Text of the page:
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Now is the time to catalyze data science and health innovation in Africa
September / October 2020 | Volume 19, Number 5
Image by iStock
Opinion by Fogarty Director Dr Roger I Glass
Data driven science, discovery, and care are the health currencies of the future. They have enormous potential to revolutionize science, speed health discoveries and strengthen the health care system in Africa. To ensure African scientists are prepared to lead the coming surge of big data research, NIH is investing $58 million over five years in the
Harnessing Data Science for Health Discovery and Innovation in Africa (DS-I Africa) program. It will leverage data and technologies to help African scientists develop knowledge and craft solutions for the continent’s most pressing clinical and public health problems. The first awards will be made in 2021.
The continent stands at an inflection point. Expansion of R&D, manufacturing, and connectivity have positioned Africa for explosive growth in health innovation. Its population is rapidly expanding, with the number of people under the age of 25 predicted to almost double by 2050, rising from 230 million to 450 million. High-speed internet connectivity is improving and
sub-Saharan Africa is expected to have over 600 million unique mobile phone subscribers by 2025.
Some African leaders are eager to embrace innovation and transition to knowledge-based economies, recognizing the opportunity to “leapfrog” the adoption of health innovations and implement new approaches unburdened by legacy systems. With novel technologies designed to improve health promotion, diagnosis and disease treatment, these leaders believe they can improve efficiency, cost effectiveness and quality of care while leveraging automation to mitigate health workforce shortages.
With DS-I Africa, NIH will be building an innovation and data science consortium that seeks to disrupt the status quo and spur new mechanisms to utilize data in ways that can transform how countries work. We envision a robust, African-led network of public and private partners that fosters a culture of innovation and entrepreneurship, accelerating scientific discoveries, devising new software solutions and technologies, generating start-ups and spinoff companies, and collaborating with governments and businesses to reach scale and improve health.
We aim to attract collaborators from multiple sectors, uniting data specialists, computer scientists and engineers with biomedical researchers, clinicians and other health experts in interdisciplinary teams. We invite African governments, industry and other research funders to join our efforts to synergistically increase their reach and impact.
We plan to fund an open data science platform and coordinating center, support the development of robust research hubs, train a cadre of skilled data scientists, and advance understanding of the ethical, legal and social implications (ELSI) of data science approaches in an African context. Discoveries made possible by data science advances in Africa have the potential to benefit the entire world, since we are all from Africa - the cradle of humanity - and share a common inheritance.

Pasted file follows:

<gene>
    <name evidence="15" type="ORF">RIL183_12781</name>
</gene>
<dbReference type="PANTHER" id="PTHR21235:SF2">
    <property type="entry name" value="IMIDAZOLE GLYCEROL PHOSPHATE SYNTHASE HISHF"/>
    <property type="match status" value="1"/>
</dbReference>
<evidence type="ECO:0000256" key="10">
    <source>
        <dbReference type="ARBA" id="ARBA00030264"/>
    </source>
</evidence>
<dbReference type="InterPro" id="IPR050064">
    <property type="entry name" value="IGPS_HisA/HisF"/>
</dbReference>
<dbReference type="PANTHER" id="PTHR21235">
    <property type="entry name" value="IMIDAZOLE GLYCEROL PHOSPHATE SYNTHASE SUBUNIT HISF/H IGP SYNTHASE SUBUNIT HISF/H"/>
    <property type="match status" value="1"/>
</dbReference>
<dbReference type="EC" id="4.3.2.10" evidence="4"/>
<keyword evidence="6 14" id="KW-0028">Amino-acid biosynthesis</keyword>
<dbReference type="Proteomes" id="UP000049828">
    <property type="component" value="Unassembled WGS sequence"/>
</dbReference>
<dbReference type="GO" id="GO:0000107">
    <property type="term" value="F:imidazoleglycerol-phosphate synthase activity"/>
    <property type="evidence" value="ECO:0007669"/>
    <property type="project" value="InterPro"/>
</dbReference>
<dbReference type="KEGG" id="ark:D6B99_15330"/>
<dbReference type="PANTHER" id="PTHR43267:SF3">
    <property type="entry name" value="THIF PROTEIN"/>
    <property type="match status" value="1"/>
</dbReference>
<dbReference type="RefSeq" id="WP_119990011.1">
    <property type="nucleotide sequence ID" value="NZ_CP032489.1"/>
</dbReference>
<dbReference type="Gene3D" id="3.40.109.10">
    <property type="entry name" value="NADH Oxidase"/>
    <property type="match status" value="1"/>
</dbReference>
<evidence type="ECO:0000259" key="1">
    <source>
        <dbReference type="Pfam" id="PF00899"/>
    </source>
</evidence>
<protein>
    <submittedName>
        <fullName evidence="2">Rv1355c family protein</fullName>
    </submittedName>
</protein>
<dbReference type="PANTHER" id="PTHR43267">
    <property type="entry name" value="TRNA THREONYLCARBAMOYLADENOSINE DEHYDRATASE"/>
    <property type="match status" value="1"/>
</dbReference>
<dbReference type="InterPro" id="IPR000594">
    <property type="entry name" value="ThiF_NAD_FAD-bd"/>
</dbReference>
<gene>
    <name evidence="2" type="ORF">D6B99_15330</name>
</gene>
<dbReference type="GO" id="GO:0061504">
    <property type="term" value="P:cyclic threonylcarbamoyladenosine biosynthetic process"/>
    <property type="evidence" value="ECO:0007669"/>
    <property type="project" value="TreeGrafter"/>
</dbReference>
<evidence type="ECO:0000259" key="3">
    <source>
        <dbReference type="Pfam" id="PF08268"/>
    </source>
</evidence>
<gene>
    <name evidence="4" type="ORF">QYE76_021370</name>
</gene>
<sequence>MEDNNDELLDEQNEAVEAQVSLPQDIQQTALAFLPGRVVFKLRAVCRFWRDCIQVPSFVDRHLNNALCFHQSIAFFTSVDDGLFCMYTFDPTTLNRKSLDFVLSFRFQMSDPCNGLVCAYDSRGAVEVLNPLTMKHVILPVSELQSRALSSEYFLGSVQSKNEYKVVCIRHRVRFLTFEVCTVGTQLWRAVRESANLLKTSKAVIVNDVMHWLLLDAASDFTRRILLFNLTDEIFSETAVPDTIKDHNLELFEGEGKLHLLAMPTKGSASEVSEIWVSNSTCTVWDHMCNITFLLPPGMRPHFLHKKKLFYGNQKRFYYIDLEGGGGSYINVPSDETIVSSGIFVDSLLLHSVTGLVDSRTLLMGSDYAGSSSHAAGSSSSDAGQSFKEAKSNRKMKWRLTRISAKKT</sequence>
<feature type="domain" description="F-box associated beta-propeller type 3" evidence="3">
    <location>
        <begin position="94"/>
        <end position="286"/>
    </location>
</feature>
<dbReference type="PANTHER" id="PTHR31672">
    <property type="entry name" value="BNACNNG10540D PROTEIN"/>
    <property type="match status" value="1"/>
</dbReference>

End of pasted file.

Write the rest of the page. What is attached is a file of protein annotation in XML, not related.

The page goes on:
NIH has much relevant expertise to contribute to DS-I Africa, which leverages the substantial investments NIH has already made across the continent. DS-I Africa is a program of the NIH Common Fund that supports innovative endeavors with the potential for extraordinary impact. DS-I Africa is guided by a working group led by Common Fund staff in the Office of the Director, Fogarty, the National Institute of Mental Health (NIMH) , the National Institute of Biomedical Imaging and Bioengineering (NIBIB), and the National Library of Medicine (NLM).
To encourage networking across disciplines, sectors and geographies and to foster collaborations for DS-I Africa applications, NIH is hosting a
virtual symposium platform with networking tools and online events scheduled through November.
We hope others who share our vision for advancing data science to transform health in Africa will join our effort to empower and bolster African partnerships. It is only right that all the world’s people - especially those who have the fewest resources and the greatest disease burden - benefit from the power of big data.
DS-I Africa Sub-initiatives
Description of DS-I Africa Sub-initiatives illustration: Shows DSI Africa initiatives in concentric circles:
- Open Data Science Platform and Coordination Center at center in blue
- Research Hubs focused on key health problems in the next circle in yellow
- Data Science Training Programs in the next circle in red
- Ethical, Legal and Social Implications of DS-I Research in the outer circle in purple
- Symposia (years 1 and 6) not pictured
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